Richard Serra (1939)

This land-art project comprises a natural, bowl-shaped valley. On one side it is high and densely wooded all the way to the top. On the other side, which is slightly lower, three steel plates, which are placed at more or less equal distances, project from the slope into space. The plates are each 12 metres long, 1.20 metres high and 4 cm thick, which is quite a weight. They look like screens that have been deposited by nature. Serra sought out the place for the work himself and supervised its installation on site. He dedicated the work to his friend Robert Smithson, who, while he was working in Otterlo, was killed in his aircraft during the execution of a land-art project in America.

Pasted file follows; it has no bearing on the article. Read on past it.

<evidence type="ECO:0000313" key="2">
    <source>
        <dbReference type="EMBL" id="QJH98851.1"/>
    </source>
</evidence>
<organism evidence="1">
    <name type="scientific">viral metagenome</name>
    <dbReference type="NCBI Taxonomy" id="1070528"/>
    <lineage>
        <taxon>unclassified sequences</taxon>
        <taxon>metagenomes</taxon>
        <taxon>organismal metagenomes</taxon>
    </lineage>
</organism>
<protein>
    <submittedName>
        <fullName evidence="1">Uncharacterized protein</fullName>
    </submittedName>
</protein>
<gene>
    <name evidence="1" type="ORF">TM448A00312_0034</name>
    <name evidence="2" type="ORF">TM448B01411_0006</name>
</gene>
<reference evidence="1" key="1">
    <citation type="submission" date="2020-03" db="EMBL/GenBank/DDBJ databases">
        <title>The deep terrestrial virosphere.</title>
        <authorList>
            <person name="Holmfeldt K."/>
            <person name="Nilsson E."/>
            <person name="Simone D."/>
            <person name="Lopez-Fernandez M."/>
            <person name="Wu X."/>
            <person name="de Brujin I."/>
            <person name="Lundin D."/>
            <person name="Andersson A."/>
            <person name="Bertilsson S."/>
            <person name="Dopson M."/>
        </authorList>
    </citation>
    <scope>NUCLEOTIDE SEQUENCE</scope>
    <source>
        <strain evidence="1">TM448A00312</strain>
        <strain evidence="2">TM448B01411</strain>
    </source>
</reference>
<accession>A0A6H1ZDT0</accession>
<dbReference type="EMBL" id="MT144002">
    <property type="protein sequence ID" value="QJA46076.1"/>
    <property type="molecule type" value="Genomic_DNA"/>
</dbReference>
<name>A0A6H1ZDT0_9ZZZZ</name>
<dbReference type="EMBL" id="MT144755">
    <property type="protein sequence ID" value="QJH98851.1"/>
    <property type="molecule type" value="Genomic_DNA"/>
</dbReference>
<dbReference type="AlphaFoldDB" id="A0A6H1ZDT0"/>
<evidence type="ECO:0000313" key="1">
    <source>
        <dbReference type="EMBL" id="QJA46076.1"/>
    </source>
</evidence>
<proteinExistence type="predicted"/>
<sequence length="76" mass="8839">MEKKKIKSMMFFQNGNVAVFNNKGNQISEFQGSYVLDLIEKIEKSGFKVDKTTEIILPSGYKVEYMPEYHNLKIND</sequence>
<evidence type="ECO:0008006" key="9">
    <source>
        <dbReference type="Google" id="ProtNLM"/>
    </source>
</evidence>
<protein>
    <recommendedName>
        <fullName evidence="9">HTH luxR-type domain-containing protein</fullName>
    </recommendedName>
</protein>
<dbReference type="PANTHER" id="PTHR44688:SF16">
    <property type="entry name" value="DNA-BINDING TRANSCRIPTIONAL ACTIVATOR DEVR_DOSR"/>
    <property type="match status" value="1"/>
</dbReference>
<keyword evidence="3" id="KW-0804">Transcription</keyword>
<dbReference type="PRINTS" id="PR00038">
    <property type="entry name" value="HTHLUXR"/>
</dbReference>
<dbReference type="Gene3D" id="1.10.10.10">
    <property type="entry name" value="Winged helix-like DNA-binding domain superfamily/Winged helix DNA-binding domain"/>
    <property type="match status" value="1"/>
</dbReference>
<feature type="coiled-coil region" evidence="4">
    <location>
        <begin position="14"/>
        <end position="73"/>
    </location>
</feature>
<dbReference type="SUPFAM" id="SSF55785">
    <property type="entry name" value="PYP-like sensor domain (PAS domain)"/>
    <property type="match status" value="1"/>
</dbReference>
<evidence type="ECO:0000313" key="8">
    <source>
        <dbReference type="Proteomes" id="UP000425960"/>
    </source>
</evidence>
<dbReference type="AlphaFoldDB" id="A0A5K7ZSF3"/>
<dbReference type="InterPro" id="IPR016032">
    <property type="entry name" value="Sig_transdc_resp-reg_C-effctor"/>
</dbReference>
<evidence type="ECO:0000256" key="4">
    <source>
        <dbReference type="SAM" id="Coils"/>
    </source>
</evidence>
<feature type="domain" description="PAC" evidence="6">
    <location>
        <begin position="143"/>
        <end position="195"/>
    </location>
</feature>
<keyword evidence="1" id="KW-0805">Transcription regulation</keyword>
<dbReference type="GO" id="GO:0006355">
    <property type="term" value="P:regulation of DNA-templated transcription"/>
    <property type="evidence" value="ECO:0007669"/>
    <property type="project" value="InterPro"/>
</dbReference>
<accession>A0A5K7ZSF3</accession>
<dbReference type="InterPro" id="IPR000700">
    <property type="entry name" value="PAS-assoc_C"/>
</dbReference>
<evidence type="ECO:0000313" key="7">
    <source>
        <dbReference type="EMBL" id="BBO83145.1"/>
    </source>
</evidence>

The middle of the valley is empty. The visitor is confronted with the work in a surprising manner. The plates are not exactly concentric, and do not create a centre point. The familiar, inward-looking character of the wooded bowl has disappeared to be replaced by an illusory movement, which draws your attention to what lies beyond, Spin out. The three plates create a completely different spatial perception. Many birds can be heard, such as blackbirds and song thrushes. One large beech and many birch trees can be seen on the slope of this peaceful place. American bird cherries are growing rampant. In spring, lilies of the valley flower abundantly.

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Richard Serra (1939)